Someone's Going Down.
Director: David Bowers & Sam Fell
Starring: Hugh Jackman, Kate Winslett, Ian McKellan, Jean Reno
Aardman Productions (of Wallace and Gromit fame) team up with Dreamworks Animation and an all-star vocal cast to offer a charmingly enjoyable excursion into the realm of CGI.
Flushed Away sets itself up as a typical quest-to-find-home narrative. Roddy (voiced by Hugh Jackman) lives comfortably as a domesticated pet rat before his owners leave on holiday. Its World Cup Finals time of year, and soon Sid the Sewer Rat ascends from his subterranean underworld in search of a TV and a house all to himself. Finding Roddy in the way, Sid dispatches of him using the only means he knows how – he flushes Roddy down the toilet.
Soon our furry protagonist has made a deal with the boat-owning hippy-rat Rita (Winslet) – she gets him home, and he gives her treasures. However, it is here where the movie departs from its initial narrative coda. Roddy is hardly prepared for life ‘down-under’, as it were, and the hapless pair soon become embroiled in the murky world of the mafia-esque (and aptly named) Boss Toad (McKellan). Having – inevitably – run afoul of his dealings, the characters’ journey becomes as much one of escape from the comic henchmen Spike and Whitey, and attempt to free the sewers from Boss Toad’s scheming and search for Roddy’s home.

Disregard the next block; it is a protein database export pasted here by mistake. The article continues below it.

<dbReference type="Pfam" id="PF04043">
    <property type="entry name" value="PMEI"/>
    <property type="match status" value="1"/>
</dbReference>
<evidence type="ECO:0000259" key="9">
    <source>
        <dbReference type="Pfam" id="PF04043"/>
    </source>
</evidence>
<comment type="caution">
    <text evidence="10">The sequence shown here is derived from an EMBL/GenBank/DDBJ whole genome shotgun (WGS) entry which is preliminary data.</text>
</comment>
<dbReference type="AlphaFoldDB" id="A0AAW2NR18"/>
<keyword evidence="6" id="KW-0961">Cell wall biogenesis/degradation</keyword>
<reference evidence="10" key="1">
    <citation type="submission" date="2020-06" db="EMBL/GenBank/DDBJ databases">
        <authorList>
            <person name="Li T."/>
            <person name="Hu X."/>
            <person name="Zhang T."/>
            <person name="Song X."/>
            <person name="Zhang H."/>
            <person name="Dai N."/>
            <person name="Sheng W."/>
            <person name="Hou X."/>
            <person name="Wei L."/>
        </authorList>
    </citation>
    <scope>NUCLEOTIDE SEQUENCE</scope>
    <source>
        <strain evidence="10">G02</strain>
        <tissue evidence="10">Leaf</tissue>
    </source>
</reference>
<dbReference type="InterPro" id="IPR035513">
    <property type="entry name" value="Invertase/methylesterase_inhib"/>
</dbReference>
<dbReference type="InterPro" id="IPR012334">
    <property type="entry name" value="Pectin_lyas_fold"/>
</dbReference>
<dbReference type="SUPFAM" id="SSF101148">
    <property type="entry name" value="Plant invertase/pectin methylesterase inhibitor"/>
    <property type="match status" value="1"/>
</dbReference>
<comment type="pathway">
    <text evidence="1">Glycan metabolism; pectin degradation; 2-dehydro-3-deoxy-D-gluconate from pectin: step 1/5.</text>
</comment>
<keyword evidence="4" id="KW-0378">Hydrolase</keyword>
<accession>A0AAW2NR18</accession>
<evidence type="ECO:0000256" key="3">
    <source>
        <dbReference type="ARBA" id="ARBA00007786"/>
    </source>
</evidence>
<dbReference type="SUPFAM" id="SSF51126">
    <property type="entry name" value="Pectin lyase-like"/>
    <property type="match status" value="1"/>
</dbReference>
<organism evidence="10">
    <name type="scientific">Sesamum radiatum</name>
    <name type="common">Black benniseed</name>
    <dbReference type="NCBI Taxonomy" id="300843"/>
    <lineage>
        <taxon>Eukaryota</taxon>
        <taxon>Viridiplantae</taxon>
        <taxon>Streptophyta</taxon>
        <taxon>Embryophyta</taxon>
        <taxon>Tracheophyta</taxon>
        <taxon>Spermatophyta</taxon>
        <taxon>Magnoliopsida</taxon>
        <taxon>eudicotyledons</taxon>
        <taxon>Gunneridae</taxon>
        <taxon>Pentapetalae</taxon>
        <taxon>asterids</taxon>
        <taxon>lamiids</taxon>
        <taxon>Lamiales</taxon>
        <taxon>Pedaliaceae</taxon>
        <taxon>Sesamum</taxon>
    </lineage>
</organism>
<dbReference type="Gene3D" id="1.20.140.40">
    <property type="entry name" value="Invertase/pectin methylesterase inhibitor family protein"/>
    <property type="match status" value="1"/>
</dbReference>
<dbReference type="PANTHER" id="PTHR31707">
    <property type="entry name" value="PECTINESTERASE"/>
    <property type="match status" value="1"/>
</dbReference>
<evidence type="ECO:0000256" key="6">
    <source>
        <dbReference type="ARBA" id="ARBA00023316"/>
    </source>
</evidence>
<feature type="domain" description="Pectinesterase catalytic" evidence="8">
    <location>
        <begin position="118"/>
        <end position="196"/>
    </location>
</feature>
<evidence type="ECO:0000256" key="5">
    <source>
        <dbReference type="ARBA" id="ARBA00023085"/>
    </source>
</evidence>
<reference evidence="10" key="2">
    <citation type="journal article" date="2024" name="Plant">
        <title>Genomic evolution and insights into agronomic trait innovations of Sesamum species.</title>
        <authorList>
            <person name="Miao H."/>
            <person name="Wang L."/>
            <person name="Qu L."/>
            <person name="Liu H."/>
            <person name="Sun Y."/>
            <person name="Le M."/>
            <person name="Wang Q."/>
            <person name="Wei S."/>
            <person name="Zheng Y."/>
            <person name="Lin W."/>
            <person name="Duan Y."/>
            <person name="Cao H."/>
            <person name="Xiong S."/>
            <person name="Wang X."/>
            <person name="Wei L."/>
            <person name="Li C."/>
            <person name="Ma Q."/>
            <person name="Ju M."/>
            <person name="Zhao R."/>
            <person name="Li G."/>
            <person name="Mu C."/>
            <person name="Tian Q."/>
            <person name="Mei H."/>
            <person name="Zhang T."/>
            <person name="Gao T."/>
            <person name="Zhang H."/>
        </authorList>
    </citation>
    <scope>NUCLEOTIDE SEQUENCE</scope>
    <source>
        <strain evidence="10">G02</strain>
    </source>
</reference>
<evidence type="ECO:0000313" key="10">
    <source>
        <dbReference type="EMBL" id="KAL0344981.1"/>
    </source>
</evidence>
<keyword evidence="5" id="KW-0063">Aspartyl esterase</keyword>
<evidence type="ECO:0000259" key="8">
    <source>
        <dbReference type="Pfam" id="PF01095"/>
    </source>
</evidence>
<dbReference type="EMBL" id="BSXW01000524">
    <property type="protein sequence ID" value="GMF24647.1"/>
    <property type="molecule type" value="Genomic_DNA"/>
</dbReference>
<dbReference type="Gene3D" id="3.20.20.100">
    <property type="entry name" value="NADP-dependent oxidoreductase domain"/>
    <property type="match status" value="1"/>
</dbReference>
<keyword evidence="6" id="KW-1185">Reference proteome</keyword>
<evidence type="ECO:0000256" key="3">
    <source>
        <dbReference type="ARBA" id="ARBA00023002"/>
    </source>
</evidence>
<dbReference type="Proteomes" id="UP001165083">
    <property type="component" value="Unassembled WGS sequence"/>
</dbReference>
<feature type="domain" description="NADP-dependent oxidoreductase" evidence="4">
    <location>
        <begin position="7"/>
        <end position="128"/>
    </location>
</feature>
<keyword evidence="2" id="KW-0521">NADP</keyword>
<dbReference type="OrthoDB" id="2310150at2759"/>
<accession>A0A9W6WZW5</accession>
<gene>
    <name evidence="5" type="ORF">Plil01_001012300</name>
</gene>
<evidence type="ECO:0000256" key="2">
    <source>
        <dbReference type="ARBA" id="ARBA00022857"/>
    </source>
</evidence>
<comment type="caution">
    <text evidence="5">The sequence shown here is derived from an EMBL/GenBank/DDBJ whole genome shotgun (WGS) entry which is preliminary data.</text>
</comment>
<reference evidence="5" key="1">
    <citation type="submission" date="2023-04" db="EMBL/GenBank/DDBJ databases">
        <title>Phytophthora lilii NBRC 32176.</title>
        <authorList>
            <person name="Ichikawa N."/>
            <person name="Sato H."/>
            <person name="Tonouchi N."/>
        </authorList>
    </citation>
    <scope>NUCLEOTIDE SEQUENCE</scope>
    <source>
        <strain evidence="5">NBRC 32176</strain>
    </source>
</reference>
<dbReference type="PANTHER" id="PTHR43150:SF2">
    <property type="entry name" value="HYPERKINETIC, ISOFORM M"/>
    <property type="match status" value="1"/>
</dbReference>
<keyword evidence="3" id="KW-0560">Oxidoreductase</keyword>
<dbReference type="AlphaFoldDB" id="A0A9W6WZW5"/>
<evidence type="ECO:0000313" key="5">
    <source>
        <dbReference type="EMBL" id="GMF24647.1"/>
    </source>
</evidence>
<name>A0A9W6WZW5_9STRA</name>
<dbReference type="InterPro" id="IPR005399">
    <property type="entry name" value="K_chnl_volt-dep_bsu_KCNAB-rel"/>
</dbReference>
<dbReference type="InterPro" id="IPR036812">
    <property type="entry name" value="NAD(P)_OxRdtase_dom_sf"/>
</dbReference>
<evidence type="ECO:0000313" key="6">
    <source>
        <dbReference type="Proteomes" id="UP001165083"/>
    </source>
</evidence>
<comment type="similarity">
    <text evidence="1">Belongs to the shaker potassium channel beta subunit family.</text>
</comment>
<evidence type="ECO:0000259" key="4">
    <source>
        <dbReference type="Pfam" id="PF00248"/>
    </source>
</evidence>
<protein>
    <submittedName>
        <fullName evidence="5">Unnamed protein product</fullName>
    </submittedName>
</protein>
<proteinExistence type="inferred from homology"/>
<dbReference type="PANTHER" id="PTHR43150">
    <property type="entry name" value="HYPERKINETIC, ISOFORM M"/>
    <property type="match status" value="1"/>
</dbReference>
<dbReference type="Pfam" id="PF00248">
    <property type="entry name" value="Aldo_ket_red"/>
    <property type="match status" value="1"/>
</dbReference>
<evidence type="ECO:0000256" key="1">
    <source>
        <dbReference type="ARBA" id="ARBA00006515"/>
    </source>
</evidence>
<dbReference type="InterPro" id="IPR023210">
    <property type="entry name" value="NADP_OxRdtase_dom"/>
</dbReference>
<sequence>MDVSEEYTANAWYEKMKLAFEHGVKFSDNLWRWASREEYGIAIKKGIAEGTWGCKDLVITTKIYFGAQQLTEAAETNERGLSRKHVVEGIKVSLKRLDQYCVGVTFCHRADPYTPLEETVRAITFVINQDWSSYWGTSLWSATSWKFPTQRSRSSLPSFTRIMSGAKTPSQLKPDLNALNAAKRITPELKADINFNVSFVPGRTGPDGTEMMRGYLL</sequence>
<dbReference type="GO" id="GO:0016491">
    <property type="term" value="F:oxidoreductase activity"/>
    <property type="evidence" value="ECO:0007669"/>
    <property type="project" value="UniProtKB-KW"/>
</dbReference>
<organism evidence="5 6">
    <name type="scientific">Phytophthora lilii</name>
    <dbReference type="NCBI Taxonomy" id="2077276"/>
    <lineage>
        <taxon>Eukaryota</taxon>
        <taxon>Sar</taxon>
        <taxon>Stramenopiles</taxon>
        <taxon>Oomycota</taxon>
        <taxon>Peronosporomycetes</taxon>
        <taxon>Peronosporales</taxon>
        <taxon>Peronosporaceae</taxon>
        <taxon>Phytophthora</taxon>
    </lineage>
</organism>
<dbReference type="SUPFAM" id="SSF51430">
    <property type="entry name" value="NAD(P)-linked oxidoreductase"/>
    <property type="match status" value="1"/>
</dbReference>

An interesting trend of the CGI films since their inception has been their ability to combine effective, child-orientated narratives with a brand of savvy comedy that saddles both the younger and mature audiences. Flushed Away is no exception. The humour in general is perfectly pitched, and whilst it mainly resists the whimsicality of the Wallace and Gromit features, Bill Nighy’s wonderfully droll voice is at hand to give the film a definably British lilt. The animation itself suggests a happy medium between the all-purpose possibilities of computer graphics, and the more limiting yet visually interesting stop-movement mode hitherto fundamental to Aardman. As such, the characters retain a cheeky edge that was so noticeably lacking in Monsters Inc, where the need to render the figures as fluffy and appealing as possible clearly illustrated the inability of CGI to do just so.
Overall, Flushed Away is an elegant and stylish production that will sit nicely next to the Wallace and Gromit movies in Aardman’s portfolio.
Screenings of this film:
|2006/2007 Spring Term – (35mm)|